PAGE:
The U.S. Chamber of Commerce evaluated public colleges and universities in all 50 states. Florida got an overall grade of “A” for its public institutions of higher learning. The study was done by the Institute for a Competitive Workforce (ICW). Unlike other studies that looked at inputs like student acceptance rates and the amount each state spends on higher education, this study looked at outputs such as student graduation rates and graduates turning their degrees into jobs.
ICW reports, “Florida’s four-year institutions are among the nation’s leaders in credentials produced per 100 full-time equivalent undergraduates, the percentage of undergraduates receiving Pell Grants, and retention rate. The state’s two-year institutions score very high marks in credentials produced per 100 full-time equivalent undergraduates, completion rate, and retention rate, though the state performs much worse in the percentage of Pell recipients.”
In the areas of efficiency and cost effectiveness, “Florida receives a good grade in this area for four-year institutions, with a cost per completion of $46,071, which is the best of all states, and a state and local funding per completion ($41,647) slightly above the national median of $41,198. Florida’s two-year institutions fare even better with a cost per completion ($38,146) and state and local funding per completion ($21,115) in the top five of all states.”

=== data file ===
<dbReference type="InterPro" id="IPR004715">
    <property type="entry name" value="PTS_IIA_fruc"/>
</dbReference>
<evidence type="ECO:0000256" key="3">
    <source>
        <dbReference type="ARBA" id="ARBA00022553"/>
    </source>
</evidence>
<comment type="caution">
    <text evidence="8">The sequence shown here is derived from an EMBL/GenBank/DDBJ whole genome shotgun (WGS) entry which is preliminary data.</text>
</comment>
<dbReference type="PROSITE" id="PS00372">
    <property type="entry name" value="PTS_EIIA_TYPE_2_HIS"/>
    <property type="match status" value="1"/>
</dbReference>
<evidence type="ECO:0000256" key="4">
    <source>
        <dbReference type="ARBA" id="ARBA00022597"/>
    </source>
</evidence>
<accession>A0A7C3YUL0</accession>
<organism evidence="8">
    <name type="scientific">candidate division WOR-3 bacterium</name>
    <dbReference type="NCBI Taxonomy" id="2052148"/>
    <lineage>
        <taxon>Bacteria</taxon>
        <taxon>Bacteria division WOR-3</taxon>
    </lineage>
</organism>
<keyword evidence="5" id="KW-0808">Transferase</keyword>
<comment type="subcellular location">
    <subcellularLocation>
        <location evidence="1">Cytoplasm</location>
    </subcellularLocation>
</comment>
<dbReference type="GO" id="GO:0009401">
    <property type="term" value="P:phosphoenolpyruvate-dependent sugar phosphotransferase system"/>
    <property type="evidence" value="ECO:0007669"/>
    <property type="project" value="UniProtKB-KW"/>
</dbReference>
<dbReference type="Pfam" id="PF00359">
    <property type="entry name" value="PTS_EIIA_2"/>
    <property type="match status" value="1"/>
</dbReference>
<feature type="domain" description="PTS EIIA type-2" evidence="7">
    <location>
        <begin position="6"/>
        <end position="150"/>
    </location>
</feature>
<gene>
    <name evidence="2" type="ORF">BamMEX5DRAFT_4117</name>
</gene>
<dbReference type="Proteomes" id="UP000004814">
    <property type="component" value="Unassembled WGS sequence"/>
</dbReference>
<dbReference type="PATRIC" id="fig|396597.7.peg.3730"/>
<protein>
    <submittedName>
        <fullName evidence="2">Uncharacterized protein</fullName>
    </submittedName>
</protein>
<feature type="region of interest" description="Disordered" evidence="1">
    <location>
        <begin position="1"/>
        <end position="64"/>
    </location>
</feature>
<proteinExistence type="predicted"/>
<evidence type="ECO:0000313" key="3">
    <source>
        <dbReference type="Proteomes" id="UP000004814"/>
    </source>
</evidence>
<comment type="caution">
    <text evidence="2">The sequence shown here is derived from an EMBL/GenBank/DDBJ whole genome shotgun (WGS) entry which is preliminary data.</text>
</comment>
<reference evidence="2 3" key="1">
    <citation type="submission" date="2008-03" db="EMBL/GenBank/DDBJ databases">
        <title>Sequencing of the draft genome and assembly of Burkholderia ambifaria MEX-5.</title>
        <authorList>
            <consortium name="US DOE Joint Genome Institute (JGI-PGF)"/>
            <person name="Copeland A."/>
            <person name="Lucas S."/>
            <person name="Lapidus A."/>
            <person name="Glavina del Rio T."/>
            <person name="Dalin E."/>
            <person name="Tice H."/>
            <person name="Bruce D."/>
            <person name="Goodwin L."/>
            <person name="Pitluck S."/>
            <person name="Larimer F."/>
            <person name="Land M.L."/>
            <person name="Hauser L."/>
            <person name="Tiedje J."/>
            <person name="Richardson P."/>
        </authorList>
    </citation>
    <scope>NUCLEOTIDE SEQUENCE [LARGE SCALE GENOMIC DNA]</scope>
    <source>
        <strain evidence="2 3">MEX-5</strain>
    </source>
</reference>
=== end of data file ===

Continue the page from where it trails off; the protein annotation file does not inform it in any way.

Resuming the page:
Finally, “The median wage of a Florida bachelor’s degree holder is approximately $17,400 (or 61%) more than the median wage of a high school graduate; the overall unemployment rate for a bachelor’s degree holder is about 5 points lower. The median wage of an associate’s degree holder is approximately $8,900 (or 31%) more than the median wage of a high school graduate; the overall unemployment rate is about 3 points lower,” according to ICW.
The ICW report concludes, “Florida’s 2012–2025 strategic plan for higher education has clear goals with empirical targets including student outcomes and system efficiency. Florida has a small outcomes-based funding policy for two-year institutions but there is not a comparable system for four-year institutions. Finally, the state has an impressive articulation and credit transfer policy, including a statewide course numbering system.”